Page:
What is the fastest fish?
Measuring the swimming speed of large fishes in the wild is extremely difficult. Which species is the fastest?
Most sources believe that the fastest species of fish is the Indo-Pacific Sailfish, Istiophorus platypterus. According to Johnson and Gill (see below) the species has been clocked in excess of 110 km/h (68 mph) over short periods.
The Indo-Pacific Sailfish grows to over 3.4 m in total length and 100 kg in weight. It is dark blue above, brownish laterally and silvery below. There are about twenty bars on sides of the body that are made up of bright blue spots.
The Indo-Pacific Sailfish is an oceanic species that feeds on schooling fishes such as sardines, anchovies and mackerels. Nakamura (1985) states that the feeding behaviour of I. platypterus has been observed by fishermen as follows: "when one or several sailfish found a school of prey fishes, they began to pursue it at about half speed with their fins half-folded back into the grooves. They then drove at the prey at full speed with their fins completely folded back and once they had caught up with it, they suddenly made sharp turns with their fins fully expanded to confront a part of the school and then hit the prey with the bill. Subsequently they ate the killed and stunned fish, usually head first."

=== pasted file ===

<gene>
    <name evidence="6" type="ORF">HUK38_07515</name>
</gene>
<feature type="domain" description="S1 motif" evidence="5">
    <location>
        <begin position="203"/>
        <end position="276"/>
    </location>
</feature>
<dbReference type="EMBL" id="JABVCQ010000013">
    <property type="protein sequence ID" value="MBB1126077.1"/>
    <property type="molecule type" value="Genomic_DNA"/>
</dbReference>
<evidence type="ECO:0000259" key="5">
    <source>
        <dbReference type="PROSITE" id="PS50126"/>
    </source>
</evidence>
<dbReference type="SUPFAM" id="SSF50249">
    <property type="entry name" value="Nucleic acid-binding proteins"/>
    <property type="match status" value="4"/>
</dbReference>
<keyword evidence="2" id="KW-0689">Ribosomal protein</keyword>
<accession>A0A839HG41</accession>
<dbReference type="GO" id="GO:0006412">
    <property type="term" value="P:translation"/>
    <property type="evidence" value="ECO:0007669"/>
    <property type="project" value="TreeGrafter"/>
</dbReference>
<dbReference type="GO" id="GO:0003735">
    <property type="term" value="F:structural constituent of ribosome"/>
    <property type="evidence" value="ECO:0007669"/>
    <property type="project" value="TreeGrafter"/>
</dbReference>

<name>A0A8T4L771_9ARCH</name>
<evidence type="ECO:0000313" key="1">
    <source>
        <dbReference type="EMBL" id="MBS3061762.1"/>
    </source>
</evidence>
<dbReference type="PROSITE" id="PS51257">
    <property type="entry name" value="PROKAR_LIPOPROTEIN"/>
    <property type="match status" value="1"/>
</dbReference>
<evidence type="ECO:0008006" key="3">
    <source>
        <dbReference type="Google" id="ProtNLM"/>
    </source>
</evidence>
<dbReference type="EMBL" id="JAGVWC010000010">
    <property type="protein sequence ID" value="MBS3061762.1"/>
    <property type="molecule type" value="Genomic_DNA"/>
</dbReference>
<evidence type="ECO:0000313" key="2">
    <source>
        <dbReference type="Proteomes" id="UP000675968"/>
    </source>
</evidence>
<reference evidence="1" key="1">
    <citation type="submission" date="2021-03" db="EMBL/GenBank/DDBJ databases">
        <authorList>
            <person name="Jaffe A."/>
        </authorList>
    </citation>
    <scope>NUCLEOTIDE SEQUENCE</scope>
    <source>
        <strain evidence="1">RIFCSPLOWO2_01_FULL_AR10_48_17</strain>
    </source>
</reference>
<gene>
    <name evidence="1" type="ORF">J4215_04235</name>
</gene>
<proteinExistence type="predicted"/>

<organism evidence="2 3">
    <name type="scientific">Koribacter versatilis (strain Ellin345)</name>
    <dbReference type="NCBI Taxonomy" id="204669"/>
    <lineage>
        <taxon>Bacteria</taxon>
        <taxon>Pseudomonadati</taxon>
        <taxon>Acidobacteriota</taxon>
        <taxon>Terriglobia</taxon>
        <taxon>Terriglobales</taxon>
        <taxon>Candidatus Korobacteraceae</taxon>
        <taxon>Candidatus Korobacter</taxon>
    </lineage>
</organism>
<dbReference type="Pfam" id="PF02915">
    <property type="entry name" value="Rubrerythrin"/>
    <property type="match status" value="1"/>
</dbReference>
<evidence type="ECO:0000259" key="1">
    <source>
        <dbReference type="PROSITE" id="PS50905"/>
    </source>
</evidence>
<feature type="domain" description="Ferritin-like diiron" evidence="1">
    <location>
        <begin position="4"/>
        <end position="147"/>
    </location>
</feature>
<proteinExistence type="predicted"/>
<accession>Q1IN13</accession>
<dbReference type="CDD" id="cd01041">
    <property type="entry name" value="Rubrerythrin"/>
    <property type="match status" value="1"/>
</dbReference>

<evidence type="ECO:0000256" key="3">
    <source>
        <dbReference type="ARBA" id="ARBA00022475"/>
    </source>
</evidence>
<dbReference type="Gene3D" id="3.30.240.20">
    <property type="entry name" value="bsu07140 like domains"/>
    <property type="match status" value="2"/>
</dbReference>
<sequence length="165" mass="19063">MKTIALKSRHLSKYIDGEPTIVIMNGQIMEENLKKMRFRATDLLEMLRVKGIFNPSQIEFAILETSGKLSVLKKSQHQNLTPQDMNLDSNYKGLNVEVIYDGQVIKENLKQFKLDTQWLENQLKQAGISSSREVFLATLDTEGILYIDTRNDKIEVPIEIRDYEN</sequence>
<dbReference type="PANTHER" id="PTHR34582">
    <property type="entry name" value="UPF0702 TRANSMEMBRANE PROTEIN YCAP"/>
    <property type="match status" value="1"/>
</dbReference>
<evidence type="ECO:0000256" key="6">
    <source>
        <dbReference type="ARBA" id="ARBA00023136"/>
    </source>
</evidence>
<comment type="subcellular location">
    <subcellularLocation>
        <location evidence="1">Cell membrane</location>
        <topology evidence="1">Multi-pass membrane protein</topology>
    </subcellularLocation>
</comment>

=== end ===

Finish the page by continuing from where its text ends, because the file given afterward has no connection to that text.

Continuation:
Another fast-swimming group of fishes are the Mako Sharks. These fishes are sometimes seen making spectacular leaps up to 6 m out of the water. It has been calculated that for the fish to leap to this height it must have been swimming at 35.2 km/h.
- Johnson, G.D. & A.C. Gill in Paxton, J.R. & W.N. Eschmeyer (Eds). 1994. Encyclopedia of Fishes. Sydney: New South Wales University Press; San Diego: Academic Press . Pp. 240.
- Nakamura, I. 1985. FAO species catalogue. Vol. 5. Billfishes of the world. An annotated and illustrated catalogue of marlins, sailfishes, spearfishes and swordfishes known to date. FAO Fish. Synop. No. 125 (5): i-iv, 1-65.
- Springer, V.G. & J.P. Gold. 1989. Sharks in Question: The Smithsonian Answer Book. Smithsonian Institution. Pp. 187.
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